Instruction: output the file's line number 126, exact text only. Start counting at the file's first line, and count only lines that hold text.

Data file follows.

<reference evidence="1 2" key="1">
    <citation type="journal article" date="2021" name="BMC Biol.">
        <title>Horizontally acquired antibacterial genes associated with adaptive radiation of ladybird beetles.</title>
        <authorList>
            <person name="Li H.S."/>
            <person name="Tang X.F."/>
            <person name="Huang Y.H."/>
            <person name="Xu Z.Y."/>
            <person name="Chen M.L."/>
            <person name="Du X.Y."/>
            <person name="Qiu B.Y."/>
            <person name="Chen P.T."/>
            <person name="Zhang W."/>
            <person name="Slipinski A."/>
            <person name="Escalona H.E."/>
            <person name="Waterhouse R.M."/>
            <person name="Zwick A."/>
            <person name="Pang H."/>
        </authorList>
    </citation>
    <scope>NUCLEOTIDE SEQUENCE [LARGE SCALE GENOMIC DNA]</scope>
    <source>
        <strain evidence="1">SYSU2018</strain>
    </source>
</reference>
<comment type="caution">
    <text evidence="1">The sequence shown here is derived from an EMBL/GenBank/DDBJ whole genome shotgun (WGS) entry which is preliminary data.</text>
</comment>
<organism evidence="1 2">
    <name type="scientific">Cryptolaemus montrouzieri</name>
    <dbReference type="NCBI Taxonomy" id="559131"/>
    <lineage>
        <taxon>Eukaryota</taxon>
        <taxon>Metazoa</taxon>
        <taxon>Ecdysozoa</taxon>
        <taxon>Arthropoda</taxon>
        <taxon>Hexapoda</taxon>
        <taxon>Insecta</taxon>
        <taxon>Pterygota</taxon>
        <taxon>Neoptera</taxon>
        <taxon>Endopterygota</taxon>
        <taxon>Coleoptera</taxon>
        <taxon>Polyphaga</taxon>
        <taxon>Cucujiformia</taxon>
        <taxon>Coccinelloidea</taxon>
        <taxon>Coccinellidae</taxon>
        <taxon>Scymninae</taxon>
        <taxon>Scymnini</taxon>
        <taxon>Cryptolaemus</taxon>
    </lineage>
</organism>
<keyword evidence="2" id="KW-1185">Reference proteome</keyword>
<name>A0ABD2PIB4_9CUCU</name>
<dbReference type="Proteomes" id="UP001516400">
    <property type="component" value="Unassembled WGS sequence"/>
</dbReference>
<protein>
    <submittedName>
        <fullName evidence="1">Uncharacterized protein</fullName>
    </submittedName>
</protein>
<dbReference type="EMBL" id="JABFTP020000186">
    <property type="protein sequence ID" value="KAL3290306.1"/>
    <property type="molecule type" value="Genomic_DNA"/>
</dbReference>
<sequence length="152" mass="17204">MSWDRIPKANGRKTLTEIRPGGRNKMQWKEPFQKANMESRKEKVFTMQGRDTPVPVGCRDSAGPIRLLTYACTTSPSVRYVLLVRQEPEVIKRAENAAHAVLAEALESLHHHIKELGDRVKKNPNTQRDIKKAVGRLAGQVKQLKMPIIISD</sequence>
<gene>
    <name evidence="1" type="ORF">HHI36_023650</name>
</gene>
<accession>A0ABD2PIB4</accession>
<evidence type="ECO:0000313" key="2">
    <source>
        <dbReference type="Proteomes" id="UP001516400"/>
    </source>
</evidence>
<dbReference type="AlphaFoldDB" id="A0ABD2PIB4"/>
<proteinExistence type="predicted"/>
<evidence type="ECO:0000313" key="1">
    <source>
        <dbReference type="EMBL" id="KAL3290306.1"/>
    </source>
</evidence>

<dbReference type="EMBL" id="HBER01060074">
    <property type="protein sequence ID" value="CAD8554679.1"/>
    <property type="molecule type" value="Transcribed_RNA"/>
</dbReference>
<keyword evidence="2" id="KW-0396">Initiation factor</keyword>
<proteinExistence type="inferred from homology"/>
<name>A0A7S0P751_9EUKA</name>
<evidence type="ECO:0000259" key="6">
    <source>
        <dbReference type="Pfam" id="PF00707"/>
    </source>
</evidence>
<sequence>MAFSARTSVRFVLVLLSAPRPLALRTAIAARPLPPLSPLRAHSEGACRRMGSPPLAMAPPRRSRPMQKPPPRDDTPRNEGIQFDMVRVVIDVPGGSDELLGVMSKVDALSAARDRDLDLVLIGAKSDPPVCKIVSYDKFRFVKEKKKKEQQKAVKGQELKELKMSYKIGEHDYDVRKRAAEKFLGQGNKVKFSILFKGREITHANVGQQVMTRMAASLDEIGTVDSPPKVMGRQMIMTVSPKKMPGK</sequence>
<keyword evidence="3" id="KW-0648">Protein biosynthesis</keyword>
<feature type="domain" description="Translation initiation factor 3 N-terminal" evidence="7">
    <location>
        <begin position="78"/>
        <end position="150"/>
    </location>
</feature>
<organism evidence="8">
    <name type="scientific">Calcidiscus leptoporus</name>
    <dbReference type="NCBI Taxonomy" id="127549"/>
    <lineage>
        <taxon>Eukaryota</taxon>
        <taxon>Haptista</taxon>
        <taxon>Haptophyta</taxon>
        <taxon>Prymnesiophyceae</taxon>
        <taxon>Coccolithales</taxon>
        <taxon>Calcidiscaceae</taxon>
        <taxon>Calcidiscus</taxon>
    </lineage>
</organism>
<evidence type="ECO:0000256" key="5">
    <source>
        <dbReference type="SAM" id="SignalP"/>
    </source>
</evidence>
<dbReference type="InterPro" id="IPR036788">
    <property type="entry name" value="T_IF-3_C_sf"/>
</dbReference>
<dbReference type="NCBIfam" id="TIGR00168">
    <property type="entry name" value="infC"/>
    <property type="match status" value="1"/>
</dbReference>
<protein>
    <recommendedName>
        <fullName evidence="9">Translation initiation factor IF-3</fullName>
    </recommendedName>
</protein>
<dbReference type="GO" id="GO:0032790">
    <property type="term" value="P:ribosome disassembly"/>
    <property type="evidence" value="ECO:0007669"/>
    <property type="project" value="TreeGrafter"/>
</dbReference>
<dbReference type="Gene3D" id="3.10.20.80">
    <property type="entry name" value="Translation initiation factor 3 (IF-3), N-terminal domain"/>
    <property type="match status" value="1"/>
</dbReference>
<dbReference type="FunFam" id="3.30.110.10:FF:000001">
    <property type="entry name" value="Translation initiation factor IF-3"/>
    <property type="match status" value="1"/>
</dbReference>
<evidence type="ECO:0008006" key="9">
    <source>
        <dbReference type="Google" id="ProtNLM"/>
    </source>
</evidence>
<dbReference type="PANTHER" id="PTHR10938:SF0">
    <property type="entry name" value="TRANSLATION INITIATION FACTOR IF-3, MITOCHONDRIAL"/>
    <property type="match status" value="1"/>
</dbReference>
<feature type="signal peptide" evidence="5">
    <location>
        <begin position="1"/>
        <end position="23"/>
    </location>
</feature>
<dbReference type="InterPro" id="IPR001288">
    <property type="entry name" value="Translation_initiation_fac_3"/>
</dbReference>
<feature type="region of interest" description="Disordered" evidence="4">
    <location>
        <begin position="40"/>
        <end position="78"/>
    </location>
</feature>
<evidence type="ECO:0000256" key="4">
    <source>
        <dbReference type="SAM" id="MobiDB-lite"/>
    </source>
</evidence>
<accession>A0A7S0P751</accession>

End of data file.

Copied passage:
    <property type="match status" value="1"/>